Security risk from at home DNA tests

Did you get a DNA testing kit under the tree this year? The Department of Defense has released a memo warning service personnel that use of home DNA testing kits poses a threat to security.
Ancestry DNA test kit
Home DNA tests are performed with a simple saliva swap sent back in the post for analysis. Image: Flickr

DNA testing

Home DNA testing kits are popular; it’s interesting to learn more about your ancestry and history! Kits are cheap to buy and easy to use, with a posted saliva swab you simply pop back in the post box.

However, in a memo issued on 20th December, the Pentagon advises against their use. The memo says that using such kits could ‘potentially create unintended security consequences and increased risk.’

How and why? The Pentagon says that companies selling these tests have targeted military personnel. Offers include pricing discounts and ‘other incentives’.

DNA test kit in a Christmas hamper
DNA test kits are available from as little as £49. Image: 23andme

What are the risks?

The first concern is about the health of military employees. When joining, applicants must disclose details of physical and mental health conditions. They also undergo testing and assessments.

For example, an applicant with a condition such as asthma might not be able to apply for field duty. This is because their access to medication would be compromised in some roles and postings.

The Ministry of Defence (MoD) publishes a list of health conditions which might impact an applicant’s success.

New personnel are also required to undertake a Medical Assessment.

How do DNA test kits pose a problem?

The issue is that most providers are unregulated. Whilst it is interesting to find out a little more about your history, data about your genetics may not be accurate.

This could cause problems for personnel who are identified as having a predisposition to some medical conditions. The Pentagon is discouraging members of the forces from seeking this third party information. This is to avoid conflict with official testing and assessments.

National security concerns

Information is the other big issue in this age of data manipulation.

In the memo, the DoD says that there are concerns within the scientific community. They fear that serving members of the forces might be subject to mass surveillance.

The risk is described as ‘outside parties exploiting the use of genetic data for questionable purposes‘.

It stands to reason that the Pentagon is concerned. There have been cases of DNA information being sold to third parties.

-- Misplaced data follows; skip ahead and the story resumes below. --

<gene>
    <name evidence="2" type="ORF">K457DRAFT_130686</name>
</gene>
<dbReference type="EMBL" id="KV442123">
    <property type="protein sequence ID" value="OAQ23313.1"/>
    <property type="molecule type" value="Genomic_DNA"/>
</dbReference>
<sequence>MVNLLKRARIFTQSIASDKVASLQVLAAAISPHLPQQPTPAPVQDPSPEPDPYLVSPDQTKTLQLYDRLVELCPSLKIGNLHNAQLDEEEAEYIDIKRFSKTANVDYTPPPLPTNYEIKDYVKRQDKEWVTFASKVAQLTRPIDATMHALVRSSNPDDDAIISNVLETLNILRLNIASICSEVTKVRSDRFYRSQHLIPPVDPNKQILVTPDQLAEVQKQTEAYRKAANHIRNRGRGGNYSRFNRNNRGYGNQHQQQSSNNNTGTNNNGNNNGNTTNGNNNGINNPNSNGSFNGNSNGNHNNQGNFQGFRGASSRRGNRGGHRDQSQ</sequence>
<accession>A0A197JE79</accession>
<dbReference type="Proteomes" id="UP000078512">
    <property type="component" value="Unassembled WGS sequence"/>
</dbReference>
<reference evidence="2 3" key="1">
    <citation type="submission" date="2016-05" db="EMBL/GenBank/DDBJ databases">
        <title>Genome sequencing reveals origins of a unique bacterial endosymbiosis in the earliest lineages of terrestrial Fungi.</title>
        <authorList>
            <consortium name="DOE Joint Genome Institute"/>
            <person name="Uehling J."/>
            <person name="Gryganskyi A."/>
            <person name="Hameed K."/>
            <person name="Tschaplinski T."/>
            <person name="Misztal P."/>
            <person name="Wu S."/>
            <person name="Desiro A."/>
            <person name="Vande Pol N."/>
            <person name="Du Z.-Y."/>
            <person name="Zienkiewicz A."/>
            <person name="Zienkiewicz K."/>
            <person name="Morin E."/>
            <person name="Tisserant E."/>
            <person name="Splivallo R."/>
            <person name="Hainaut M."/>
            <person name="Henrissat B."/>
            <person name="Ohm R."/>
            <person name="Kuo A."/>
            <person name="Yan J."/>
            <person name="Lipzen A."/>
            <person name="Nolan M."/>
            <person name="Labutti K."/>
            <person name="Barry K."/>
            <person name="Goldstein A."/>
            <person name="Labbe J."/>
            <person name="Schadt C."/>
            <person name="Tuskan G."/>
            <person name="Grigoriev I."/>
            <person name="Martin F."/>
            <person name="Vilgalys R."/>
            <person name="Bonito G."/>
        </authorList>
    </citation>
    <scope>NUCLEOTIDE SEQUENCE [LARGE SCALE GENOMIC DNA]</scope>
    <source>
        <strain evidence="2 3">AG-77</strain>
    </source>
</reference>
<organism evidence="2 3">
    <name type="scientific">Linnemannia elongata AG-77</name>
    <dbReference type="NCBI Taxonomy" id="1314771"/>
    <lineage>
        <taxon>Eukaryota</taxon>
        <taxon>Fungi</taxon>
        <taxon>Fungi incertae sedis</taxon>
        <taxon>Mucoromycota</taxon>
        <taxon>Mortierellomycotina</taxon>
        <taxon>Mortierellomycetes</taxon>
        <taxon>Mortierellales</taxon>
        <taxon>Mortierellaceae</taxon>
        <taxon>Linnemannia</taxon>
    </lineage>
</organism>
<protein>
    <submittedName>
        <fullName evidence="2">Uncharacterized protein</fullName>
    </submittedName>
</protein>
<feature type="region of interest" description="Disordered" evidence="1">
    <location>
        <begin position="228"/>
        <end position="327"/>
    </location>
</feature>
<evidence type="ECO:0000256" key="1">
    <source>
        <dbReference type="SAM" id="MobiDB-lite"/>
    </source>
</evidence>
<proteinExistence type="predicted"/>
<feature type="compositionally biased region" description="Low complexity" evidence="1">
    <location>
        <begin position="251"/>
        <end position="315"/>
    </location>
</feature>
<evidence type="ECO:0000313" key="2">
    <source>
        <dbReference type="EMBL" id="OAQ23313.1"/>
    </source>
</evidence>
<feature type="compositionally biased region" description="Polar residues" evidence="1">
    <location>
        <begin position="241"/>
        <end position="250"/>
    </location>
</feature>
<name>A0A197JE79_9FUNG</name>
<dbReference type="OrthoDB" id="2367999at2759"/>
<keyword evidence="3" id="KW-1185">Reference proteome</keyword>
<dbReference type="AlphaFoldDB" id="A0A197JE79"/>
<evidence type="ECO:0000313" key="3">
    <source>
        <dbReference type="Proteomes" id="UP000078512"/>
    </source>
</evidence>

I can’t think of any good reason why anybody would want to compile a database of military personnel and their DNA!

Is home DNA testing safe?

By and large, I’d say yes. However, check the privacy policies before you sign up to anything to protect yourself from allowing your data to be misused.

Ancestry DNA says that ‘your privacy is very important to us and we are committed to protecting your DNA‘.

Their Privacy Statement assures users they never sell your data. That said, the list of information retained on file (until or unless you request it be deleted) is very lengthy and very personal!

23andMe was one of the company’s previously found to be selling customer data. In their new Privacy Policy (to be amended on 1st January 2020) they also confirm that your data will never be sold.

Customers can choose to be involved in the 23andMe research program which allows your data to be used in projects with undefined ‘partners’.

23andMe DNA test kit
Testing kits can cover genetics, ancestry and health conditions. Image: Flickr

Protect your data

Home testing kits are a cheap and easy way to research your genetics. But be as cautious as you would with any online service about what you agree to.

Our health data is increasingly valuable. For most of us, the risk is having your data used to target marketing. For military personnel, however, misuse might be something far more sinister.

What do you think prompted the memo from the DoD? Have you seen any advertising campaigns targeting military personnel? Have you used a DNA test kit and did you experience any issues? Share with us your thoughts!

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